Home' Grower : May 2011 Contents The South Australian Grower -- May 2011
after long drought
By ERIC CUMMINS
THE Riverland's citrus crops -- especial-
ly navel oranges -- are on the rebound,
which will certainly fuel flow-on bene-
"This is good news for growers, packing
sheds and the whole value chain," chairman
of the SA Citrus Industry Development
Board Peter Walker said.
"SA citrus is the best in the world and a
return to normal supply conditions enables
us to ensure our brand stays strong in
domestic and export markets."
Mr Walker said the industry regarded the
promising navel orange crop more as a
return to normal conditions, with its antici-
pated dramatic improvement in 2011 ensur-
ing reasonable supplies to all markets and
improving employment in the region.
Navels were estimated to reach 80,000
tonnes in 2011, up from 55,000t in 2010,
comprising 60,000t of
20,000t in summer.
"We estimate close to
average sizes for most
varieties in 2011, a
return to conditions,
such as those in 2009
when the navel crop was
about 82,000t," Mr.
"The board's estimates
committee also anticipates one of the
biggest mandarin crops in recent years with
2011 expected to produce 25,000t, up
from 19,000t in 2010.
"Younger trees are coming into produc-
tion, reflecting a move away from less desir-
able varieties among growers and increasing
consumer demand for mandarins."
Mr Walker said the 2011-12 valencia crop
was also expected to improve substantially
this year from 24,000t in the past season to
about 50,000t, subject to confirmation at
the beginning of the valencia season.
Tangelos were estimated at 6000t in 2011,
up from 3800t, grapefruit 2000t, up from
1700t, and lemons 6500t, up from 3300t.
In the 2011-12 season, the Riverland is
expected to be the second largest producer
of a variety of citrus, har vesting an estimat-
Only the Riverina, in New South Wales, is
higher at 205,000t, but only for navel and
The improved outlook for 2011 and
beyond is put down to recovery from years
of drought and extreme weather events.
In of the top 10 per cent of an estimated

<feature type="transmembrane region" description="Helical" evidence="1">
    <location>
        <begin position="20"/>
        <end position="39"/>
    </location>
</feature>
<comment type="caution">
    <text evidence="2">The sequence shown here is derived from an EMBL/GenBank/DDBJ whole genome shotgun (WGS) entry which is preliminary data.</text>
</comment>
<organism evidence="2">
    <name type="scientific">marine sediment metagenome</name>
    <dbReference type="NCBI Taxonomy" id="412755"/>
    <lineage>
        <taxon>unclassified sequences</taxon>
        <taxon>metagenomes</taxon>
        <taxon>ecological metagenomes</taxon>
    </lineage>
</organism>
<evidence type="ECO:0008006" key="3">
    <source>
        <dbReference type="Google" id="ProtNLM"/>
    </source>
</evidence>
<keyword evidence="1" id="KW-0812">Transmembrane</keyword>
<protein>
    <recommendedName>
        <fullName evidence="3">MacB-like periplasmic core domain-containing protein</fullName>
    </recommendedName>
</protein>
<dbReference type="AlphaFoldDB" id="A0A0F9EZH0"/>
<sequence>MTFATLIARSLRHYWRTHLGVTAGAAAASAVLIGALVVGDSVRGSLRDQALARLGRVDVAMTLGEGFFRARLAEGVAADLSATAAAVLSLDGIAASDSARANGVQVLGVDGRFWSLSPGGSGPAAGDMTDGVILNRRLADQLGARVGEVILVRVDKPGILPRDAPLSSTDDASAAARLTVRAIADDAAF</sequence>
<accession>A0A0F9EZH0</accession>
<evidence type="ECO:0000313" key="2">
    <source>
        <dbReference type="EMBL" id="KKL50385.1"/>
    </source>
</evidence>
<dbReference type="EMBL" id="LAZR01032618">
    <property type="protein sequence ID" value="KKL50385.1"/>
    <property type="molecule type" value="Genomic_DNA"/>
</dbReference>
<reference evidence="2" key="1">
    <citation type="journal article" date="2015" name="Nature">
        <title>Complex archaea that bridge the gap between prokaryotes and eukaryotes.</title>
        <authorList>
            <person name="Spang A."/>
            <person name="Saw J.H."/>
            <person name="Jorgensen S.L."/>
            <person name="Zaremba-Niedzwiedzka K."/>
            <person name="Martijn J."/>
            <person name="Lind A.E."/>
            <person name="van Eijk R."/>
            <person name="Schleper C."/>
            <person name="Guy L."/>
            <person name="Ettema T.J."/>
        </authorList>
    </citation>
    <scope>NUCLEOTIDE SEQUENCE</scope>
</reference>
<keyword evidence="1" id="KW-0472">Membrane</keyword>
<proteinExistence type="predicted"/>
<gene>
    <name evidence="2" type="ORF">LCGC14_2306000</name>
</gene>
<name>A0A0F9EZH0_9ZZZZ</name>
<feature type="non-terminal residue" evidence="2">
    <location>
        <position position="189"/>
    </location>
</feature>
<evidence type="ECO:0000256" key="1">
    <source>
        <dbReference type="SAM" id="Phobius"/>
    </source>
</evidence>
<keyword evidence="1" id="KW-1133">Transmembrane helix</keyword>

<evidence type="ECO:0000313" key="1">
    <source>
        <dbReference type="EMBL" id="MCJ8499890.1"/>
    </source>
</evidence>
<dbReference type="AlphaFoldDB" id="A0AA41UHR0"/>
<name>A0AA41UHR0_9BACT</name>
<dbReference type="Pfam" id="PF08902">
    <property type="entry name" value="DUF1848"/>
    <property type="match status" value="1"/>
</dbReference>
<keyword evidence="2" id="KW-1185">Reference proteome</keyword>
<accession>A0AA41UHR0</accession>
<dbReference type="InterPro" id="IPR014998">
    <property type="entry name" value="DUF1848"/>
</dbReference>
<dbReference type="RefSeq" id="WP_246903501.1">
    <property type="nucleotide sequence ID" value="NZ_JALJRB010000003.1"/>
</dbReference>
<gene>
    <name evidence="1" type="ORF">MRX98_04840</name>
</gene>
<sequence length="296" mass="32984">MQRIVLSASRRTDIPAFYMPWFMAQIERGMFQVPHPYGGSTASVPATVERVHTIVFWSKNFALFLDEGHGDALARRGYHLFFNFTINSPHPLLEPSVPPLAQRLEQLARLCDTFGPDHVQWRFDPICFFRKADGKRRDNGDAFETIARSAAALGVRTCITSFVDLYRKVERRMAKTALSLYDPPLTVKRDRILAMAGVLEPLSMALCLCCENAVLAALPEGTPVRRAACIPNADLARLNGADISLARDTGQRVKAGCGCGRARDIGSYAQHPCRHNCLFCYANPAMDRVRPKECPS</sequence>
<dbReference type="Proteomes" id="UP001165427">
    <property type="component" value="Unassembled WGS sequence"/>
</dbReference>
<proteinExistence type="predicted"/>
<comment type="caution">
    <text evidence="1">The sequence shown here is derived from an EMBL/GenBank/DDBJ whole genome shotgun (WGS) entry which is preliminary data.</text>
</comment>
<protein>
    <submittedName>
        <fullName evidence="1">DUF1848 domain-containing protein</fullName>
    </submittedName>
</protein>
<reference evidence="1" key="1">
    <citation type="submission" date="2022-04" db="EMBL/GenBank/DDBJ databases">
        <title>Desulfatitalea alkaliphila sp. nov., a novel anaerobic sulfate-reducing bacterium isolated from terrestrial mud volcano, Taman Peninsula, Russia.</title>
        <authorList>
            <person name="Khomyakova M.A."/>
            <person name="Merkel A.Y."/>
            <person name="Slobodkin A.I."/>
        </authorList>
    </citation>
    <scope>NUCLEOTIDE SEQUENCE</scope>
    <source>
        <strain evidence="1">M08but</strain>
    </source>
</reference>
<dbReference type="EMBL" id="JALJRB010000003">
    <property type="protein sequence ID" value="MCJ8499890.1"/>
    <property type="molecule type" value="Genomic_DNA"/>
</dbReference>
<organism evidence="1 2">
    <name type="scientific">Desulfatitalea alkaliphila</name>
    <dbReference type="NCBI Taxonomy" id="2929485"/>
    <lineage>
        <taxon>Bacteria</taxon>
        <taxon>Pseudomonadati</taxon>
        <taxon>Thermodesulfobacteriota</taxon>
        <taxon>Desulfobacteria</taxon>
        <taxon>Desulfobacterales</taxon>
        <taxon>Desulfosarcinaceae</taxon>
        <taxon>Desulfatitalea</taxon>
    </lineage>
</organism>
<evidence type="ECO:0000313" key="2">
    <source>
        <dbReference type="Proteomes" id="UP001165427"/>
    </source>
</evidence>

3000 citrus producers in the Riverland,
Ingerson Citrus at Bookpurnong, near
Berri, has succeeded as a family business for
The third generation managing director
David Ingerson said the company produced
oranges, grapefruit, lemons, mandarins and
limes, with navel oranges their biggest vari-
ety, followed by mandarins, red grapefruit,
valencias, lemons and limes.
"We produce about 6500t of citrus annu-
ally from our relatively young orchards as
we go to new plantings, and also buy prop-
erties that are young and developing,"
"Our production is
growing and will contin-
ue to increase, and I am
thinking this will be a
"We pack and market
our own produce so we
have merchants and
retailers who consistently
buy our citrus, backed by
a long history and repu-
tation, which is incredibly valuable to our
David said his wife Judy, son Michael and
daughter Elizabeth were all involved in the
business which has an export program from
the Riverland to Canada, New Zealand and
Asia. Thye also had contracts with National
Foods, a commercial arrangement started
by his grandfather in 1931.
"We have a couple of very good things
going for us, a superb production area and,
because the region doesn't have fruit fly, we
have access to various parts of the world
without difficulty," David said.
"We have a lot of strengths and one of
them is being slightly out of step with
Queensland, New South Wales and Western
Australia, allowing us to import and devel-
op new varieties of citrus, so our growing
seasons are longer," David said.
The family's four orchards, totalling 180
hectares, is spread across the Riverland.
The company exported about 25pc of its
produce with about 15pc going into
Details: South Australian Citrus Industry
Development Board 08 8162 5183
David Ingerson (pictured), Bookpurnong, has been in the citrus industry a long time and his
philosophy is that, despite 10 years of drought, water allocations and difficulties for the trees,
growers must try to profit from the good years. "The industry is very competitive and we face
the same sorts of pressures as other growers in having limited buyers but plenty of
suppliers," David a third generation grower, said.
SA produce strong in domestic, export
Industry recovering from drought
Harvest estimates up for 2011-12
AT A GLANCE
We pack and market our own
produce so we have merchants
and retailers who consistently
buy our citrus.
-- David Ingerson
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